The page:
2014 was a year that shook the world. The Islamic State of Iraq and Syria (ISIS), a former Al-Qaeda affiliate, little known outside of the Middle East, managed to blitz across Iraq and Syria, capturing thousands of kilometers of territory, including major cities such as Mosul, Fallujah, Raqqa, and others. The speed and ferocity of the offensive took the entire world by surprise.
ISIS propaganda utilized their victories to entice tens of thousands of foreign radicals to come to the region and join their “caliphate.” The terrorist group’s merciless offensive pushed it into conflict with the forces of YPG (People’s Protection Units) and YPJ (Women’s Protection Units), Kurdish fighters that had already spent several years fighting the terrorist group Jabhat al-Nusra.
With tanks captured from retreating armies and thousands of foreign fighters, ISIS pushed into the Syrian Kurdish town of Kobani, imposing a brutal siege that lasted months. It was the tenacity of the Kurdish fighters, including thousands of women, that allowed the town to withstand an assault against all odds, with aid from US-led Coalition airstrikes. The city was declared completely free from ISIS on January 26th, 2015. Much was sacrificed to inflict upon ISIS their first defeat, including the lives of hundreds of members of YPG and YPJ, displacement of thousands of civilians, and over half the city being destroyed.
It is because of these sacrifices that the Syrian Democratic Forces (SDF), including YPG and YPJ, was able to eventually defeat ISIS territorially in March 2019, and it is because of those sacrifices and the victories they enabled that we annually mark November 1st as World Kobani Day.
During the past six years since ISIS was driven out of Kobani, the AANES has worked tirelessly to rebuild and provide for the people. Their resilience is what allows the city to be where it is today. Nothing represents this better than the recent cohort of graduates from Kobani University, who became the first graduating class of the school on October 28th, 2021.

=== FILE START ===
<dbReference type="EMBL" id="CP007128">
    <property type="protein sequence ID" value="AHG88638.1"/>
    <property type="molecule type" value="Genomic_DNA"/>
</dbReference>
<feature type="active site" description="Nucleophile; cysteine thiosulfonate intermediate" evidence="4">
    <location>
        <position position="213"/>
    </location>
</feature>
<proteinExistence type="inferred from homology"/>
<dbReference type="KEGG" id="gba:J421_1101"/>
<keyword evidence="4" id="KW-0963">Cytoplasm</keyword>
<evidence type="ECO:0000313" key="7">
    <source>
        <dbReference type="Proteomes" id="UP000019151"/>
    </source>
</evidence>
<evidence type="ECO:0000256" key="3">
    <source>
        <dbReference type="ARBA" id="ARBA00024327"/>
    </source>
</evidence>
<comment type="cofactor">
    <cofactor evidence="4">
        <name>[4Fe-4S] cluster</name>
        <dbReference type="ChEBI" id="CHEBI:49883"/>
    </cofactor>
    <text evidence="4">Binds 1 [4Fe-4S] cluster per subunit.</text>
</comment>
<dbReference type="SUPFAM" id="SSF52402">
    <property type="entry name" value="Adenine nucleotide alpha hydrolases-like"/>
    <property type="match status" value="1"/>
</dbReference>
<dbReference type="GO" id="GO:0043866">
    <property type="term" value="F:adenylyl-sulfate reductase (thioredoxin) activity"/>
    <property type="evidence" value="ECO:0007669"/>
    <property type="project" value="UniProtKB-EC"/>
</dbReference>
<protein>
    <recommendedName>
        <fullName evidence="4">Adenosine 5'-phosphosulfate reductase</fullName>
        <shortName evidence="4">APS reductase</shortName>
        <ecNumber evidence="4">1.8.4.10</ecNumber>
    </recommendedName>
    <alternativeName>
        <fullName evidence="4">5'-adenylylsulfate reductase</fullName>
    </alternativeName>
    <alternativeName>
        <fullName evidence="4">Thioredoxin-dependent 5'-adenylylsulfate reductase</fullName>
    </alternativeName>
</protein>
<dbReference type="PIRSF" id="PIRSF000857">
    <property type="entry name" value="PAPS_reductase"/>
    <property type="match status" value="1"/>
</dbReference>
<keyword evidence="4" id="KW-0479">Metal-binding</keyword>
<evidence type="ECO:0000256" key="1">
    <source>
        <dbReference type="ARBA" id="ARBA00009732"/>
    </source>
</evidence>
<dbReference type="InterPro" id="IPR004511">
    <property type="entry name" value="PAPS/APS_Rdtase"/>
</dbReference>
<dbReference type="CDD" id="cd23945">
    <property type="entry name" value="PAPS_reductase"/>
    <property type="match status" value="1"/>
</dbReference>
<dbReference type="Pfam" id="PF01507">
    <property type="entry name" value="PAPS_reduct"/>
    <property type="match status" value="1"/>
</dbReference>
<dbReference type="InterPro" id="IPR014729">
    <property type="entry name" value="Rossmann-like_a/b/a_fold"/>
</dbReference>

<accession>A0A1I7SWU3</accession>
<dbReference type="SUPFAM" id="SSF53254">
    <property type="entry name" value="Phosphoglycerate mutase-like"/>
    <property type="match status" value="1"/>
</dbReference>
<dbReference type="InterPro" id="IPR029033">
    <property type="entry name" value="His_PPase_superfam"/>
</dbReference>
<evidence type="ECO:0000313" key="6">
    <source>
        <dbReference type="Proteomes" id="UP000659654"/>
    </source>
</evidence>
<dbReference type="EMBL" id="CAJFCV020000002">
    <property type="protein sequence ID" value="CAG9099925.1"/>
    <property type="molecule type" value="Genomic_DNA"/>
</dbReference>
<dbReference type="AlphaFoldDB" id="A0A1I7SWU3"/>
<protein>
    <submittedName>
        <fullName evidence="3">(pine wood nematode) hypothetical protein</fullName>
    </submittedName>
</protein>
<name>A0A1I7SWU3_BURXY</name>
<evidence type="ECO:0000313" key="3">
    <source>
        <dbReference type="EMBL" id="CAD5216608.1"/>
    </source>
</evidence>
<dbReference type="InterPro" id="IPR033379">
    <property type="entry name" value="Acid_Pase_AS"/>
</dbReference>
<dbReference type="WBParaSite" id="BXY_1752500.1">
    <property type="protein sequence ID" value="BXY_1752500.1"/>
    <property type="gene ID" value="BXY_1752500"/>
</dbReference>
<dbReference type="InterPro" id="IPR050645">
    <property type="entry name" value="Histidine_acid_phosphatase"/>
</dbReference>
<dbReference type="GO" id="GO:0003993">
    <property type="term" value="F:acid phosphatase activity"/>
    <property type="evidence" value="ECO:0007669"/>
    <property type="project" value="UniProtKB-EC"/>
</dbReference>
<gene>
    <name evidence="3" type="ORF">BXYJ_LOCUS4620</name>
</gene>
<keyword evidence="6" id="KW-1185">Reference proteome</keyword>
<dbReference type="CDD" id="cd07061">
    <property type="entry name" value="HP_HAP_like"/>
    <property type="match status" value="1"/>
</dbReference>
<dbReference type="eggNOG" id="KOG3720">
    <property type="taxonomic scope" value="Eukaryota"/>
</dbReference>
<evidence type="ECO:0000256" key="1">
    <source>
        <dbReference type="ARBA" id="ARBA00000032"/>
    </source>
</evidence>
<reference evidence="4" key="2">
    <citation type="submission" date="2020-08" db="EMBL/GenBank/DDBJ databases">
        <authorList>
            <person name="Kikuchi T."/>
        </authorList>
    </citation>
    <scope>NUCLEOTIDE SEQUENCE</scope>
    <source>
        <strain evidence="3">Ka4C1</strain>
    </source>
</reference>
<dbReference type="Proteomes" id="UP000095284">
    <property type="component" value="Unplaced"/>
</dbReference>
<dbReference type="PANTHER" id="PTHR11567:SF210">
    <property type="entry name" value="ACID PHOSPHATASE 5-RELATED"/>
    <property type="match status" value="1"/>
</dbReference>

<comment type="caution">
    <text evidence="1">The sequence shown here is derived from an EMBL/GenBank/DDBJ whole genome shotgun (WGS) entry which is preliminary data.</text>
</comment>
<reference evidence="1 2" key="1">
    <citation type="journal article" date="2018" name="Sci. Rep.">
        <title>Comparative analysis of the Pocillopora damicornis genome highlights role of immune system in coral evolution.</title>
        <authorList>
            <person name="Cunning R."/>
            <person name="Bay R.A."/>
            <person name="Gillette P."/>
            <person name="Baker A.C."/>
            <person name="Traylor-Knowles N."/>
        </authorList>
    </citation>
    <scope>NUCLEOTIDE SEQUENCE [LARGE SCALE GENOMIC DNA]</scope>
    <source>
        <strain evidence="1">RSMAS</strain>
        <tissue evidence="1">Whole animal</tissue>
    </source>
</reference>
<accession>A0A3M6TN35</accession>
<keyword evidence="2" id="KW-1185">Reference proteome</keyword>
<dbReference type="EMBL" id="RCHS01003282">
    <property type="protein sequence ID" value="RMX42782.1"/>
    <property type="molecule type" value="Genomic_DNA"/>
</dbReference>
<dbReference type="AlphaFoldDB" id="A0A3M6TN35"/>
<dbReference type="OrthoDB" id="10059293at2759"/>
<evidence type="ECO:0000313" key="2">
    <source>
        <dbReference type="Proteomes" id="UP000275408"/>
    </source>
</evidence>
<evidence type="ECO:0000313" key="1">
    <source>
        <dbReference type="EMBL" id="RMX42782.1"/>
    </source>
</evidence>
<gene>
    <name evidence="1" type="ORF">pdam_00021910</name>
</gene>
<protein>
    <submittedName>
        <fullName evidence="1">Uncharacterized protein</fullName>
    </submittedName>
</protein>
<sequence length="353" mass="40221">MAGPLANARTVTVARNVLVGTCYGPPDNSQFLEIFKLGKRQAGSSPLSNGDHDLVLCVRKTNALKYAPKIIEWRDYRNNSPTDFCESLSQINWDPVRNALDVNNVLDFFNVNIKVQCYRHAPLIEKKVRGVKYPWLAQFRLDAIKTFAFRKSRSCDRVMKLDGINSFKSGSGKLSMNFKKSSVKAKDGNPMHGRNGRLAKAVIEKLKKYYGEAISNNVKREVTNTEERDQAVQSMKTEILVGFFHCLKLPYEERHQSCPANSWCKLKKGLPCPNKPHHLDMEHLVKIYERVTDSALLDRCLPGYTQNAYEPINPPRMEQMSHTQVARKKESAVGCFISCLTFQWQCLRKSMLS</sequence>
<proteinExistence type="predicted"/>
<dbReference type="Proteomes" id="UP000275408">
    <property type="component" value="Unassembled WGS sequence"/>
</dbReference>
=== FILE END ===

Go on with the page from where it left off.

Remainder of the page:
Kobani is now facing a renewed threat of invasion. The Turkish State has threatened to attack multiple areas in North and East Syria, including Kobani, Ayn Issa, and Manbij. The people of these regions have only spent a few years liberated from the threat of ISIS terrorism, and now terrorist groups, such as the US-sanctioned Ahrar al-Sharqiya, threaten them again. All the progress made in rebuilding these regions and constructing a democratic system based on equality could be destroyed. In the past few months alone, Turkish shelling and drone strikes have killed dozens of Syrians, both civilians and SDF veterans of the fight against ISIS.
The international community previously answered the call when Kobani was under threat of ethnic cleansing and destruction. The eyes of the world were fixed on the city as it became a symbol of democratic resistance in the face of terrorism. The city and wider region cannot afford another war. Peace must prevail, so that all the progress made against terrorism and its symptoms is not undone.